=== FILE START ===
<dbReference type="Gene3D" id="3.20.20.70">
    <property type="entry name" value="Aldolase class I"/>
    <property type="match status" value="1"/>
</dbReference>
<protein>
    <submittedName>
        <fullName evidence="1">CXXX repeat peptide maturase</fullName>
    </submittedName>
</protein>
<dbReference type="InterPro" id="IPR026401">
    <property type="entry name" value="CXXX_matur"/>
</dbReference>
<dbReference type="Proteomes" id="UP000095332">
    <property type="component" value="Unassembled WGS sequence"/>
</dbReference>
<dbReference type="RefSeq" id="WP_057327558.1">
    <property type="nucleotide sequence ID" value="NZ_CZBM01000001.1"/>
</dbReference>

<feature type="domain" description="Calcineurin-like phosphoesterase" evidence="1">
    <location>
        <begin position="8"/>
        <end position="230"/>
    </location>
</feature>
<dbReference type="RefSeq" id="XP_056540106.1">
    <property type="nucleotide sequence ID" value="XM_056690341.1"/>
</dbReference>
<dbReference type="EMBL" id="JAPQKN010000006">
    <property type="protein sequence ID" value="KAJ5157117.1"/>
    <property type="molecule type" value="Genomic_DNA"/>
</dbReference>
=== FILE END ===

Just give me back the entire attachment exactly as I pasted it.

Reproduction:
<dbReference type="Gene3D" id="3.20.20.70">
    <property type="entry name" value="Aldolase class I"/>
    <property type="match status" value="1"/>
</dbReference>
<protein>
    <submittedName>
        <fullName evidence="1">CXXX repeat peptide maturase</fullName>
    </submittedName>
</protein>
<dbReference type="InterPro" id="IPR026401">
    <property type="entry name" value="CXXX_matur"/>
</dbReference>
<dbReference type="Proteomes" id="UP000095332">
    <property type="component" value="Unassembled WGS sequence"/>
</dbReference>
<dbReference type="RefSeq" id="WP_057327558.1">
    <property type="nucleotide sequence ID" value="NZ_CZBM01000001.1"/>
</dbReference>

<feature type="domain" description="Calcineurin-like phosphoesterase" evidence="1">
    <location>
        <begin position="8"/>
        <end position="230"/>
    </location>
</feature>
<dbReference type="RefSeq" id="XP_056540106.1">
    <property type="nucleotide sequence ID" value="XM_056690341.1"/>
</dbReference>
<dbReference type="EMBL" id="JAPQKN010000006">
    <property type="protein sequence ID" value="KAJ5157117.1"/>
    <property type="molecule type" value="Genomic_DNA"/>
</dbReference>